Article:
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https://upload.wikimedia.org/wikipedia/commons/e/eb/Marion_H._Beckett.pngMarion Hasbrouck Beckett (February 7, 1886 – 1949) was an American painter.[1]

Beckett was born in New York on February 7, 1886. Her parents were Charles Henry Beckett, originally from Williamstown, Vermont, and Estelle Josephine Newman of Watkins, New York.[2][3] She was left with a large fortune following her father's death[4] on November 29, 1917. She was Charles and Estelle's only child in 1917.[3] In the 1920s, she was the president and a director of the Beckett Water Supply Company. Estelle Beckett was vice-president and a director.[20][21]

She exhibited a number of paintings at the Annual Philadelphia Water Color Exhibition in 1908.[5] In 1908, Beckett traveled to Paris with Katharine Rhoades and Malvina Hoffman and studied in France for two years.[6] Rhoades had been her friend since 1904 when Rhoades made her debut in New York City.[7] The family was on the Social Register in New York.[8]

A member of Alfred Stieglitz’s artistic circle in New York City, Beckett was known primarily as a portrait painter.[9] Her Portrait of Mrs. Charles H. Beckett and Portrait of Mrs. Eduard J. Steichen were exhibited in the 1913 Armory Show.[10] In 1915, Beckett and Rhodes had a joint exhibition at Stieglitz’s 291 Gallery.[11] Prior to that, the only works of a female non-photographer that Stieglitz exhibited were that of Pamela Colman Smith in 1907.[12] Marion Beckett and her friends Katharine Rhoades and Agnes Ernst Meyer were known as the "Three Graces" of 291,[11][13] an accolade bestowed by Charles Lang Freer.[14] Agnes Ernst Meyer described Marion as one of "the most beautiful young women that ever walked this earth". She was also described as shy and reserved.[11]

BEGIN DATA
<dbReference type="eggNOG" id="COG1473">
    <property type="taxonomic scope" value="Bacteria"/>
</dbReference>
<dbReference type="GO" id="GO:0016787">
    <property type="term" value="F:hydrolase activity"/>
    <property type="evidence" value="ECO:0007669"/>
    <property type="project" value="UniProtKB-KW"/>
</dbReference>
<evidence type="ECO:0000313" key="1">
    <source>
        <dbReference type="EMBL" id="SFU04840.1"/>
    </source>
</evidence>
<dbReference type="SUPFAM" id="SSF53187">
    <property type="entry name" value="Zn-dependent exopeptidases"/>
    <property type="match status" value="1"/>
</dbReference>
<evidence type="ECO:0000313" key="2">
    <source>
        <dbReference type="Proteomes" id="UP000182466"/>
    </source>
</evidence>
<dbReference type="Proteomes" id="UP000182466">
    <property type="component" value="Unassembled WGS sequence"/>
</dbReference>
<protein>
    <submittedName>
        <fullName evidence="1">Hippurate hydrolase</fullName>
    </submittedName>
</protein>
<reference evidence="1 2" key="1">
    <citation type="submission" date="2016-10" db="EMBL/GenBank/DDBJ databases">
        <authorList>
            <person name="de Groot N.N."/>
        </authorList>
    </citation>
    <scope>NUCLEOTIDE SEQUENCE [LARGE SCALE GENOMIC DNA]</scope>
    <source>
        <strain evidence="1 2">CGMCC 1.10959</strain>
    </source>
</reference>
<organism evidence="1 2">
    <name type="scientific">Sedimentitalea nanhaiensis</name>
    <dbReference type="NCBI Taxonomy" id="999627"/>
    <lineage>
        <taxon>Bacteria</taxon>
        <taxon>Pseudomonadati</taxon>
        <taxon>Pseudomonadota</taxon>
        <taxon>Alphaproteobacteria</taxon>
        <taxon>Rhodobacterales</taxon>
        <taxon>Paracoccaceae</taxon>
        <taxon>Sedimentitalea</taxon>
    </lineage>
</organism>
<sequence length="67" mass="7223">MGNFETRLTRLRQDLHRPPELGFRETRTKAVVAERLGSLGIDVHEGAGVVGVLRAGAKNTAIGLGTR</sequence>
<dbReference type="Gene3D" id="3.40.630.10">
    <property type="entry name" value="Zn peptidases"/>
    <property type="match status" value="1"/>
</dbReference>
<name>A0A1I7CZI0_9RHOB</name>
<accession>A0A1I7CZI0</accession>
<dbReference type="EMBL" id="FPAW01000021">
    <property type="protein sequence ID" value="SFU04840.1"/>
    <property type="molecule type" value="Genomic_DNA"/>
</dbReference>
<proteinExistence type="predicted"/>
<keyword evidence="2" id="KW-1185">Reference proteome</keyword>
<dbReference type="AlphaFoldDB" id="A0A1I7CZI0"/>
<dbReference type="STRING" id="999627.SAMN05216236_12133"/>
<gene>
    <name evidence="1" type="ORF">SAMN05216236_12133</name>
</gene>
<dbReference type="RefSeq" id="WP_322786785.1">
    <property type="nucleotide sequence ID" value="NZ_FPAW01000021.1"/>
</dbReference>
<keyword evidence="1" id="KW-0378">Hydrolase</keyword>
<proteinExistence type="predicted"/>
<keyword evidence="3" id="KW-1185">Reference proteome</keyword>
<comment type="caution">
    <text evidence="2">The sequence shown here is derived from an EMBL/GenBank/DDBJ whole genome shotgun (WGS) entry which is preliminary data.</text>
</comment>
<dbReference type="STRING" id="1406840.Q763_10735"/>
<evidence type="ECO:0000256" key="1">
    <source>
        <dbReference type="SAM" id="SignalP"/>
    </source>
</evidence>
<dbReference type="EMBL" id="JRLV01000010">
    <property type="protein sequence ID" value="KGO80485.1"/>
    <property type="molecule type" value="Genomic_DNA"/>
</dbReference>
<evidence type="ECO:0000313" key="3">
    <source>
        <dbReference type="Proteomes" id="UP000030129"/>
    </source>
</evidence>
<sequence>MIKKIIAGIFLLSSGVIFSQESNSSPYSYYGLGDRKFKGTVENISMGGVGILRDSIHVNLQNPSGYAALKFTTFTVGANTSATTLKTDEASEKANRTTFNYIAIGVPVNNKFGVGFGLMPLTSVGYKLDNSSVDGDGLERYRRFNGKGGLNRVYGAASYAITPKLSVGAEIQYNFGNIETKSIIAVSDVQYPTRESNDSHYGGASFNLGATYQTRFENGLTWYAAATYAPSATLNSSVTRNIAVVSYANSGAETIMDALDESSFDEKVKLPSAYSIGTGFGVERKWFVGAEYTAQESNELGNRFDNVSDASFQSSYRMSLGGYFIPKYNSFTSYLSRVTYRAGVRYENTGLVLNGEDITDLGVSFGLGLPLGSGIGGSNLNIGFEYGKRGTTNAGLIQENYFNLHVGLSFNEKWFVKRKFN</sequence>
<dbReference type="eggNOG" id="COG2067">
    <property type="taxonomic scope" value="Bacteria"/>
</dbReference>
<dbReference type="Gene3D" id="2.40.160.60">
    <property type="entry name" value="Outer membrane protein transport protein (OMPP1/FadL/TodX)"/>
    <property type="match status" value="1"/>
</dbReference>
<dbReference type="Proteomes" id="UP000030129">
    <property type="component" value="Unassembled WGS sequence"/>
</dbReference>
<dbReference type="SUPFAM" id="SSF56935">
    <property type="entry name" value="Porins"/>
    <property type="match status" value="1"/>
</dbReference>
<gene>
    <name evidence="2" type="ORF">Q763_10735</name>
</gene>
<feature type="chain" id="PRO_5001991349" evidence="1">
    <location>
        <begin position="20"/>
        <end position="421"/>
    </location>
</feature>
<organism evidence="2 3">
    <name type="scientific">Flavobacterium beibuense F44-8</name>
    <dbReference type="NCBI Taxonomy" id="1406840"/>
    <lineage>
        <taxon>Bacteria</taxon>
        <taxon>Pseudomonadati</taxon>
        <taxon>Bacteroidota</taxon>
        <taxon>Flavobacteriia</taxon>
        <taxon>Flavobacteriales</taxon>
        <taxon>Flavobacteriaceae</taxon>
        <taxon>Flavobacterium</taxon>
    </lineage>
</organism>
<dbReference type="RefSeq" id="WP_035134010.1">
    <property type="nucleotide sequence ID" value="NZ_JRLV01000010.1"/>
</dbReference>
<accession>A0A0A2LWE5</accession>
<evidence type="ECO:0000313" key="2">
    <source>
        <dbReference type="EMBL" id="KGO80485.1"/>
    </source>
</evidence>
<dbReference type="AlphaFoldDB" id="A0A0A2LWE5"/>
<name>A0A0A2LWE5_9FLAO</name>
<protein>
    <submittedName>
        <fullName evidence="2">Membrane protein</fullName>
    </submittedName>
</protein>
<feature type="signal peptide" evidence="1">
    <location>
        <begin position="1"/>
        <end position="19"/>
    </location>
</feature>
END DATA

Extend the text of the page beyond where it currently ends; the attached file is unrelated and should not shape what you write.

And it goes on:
https://upload.wikimedia.org/wikipedia/commons/a/ae/Marion_H._Beckett_-_Portrait_of_Georgia_O%27Keeffe.jpg
Portrait of Georgia O'Keeffe

https://upload.wikimedia.org/wikipedia/commons/3/35/Theresa-Helburn-Portrait-1922.jpg
Portrait of Theresa Helburn

File:Marion H. Beckett, Katharine N. Rhoades, ca. 1915.tif
Portrait of Katharine Rhoades

In January 1917, Beckett presented a show of portraits at Marius de Zayas's Modern Gallery.[9] Among the portraits were one that she made of herself, one of her father, Alfred Stieglitz, and Eugene Meyer.[15] A Beckett portrait of Georgia O'Keeffe, made in 1916,[16] was chosen to illustrate a Vanity Fair article in 1922[17] and a New York Sun article about O'Keeffe's work in 1923. It was also the lead portrait of Beckett's show, which also included a portrait of Katharine Rhoades,[18][19] in New York at Montross Gallery in January 1925.[16]

Beckett often traveled to Voulangis, France with Agnes Meyer and Katharine Rhoades to visit artist Edward Steichen and his wife and paint portraits.[22] She was the sole guest at their house at the beginning of World War I in 1914, when Germans soldiers were advancing towards the town. They were able to evacuate two days before the Germans arrived at the Steichen's house.[23] In 1917, she worked as a canteen worker for the Red Cross in France,[16][24] and it was during this time period that she is believed to have begun an affair with Steichen.[16]

By 1919, Beckett established a studio in the Latin Quarter of Paris, where she entertained Steichen. They were believed to have traveled together from France to New York and Vermont, where her mother lived.[4] In 1919, Clara Steichen sued Marion Beckett for $200,000 damages for "Alienation of affections", claiming that Marion had followed her husband to France and had an affair. Clara was unable to prove her claims.[25][26] It was reported that Beckett had a ten-year affair with Steichen, until about 1926 when she stopped painting.[16]

By 1926, she had an adopted son and daughter. She spent the summers in a house in Williamstown, Vermont[16][27] and was living in New York City in 1930.[28] Fifteen of her paintings were stored by family members until 1997, including the portraits of O'Keeffe and Agnes Meyers.[16]


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  1. https://en.wikipedia.org/wiki/Marion_H._Beckett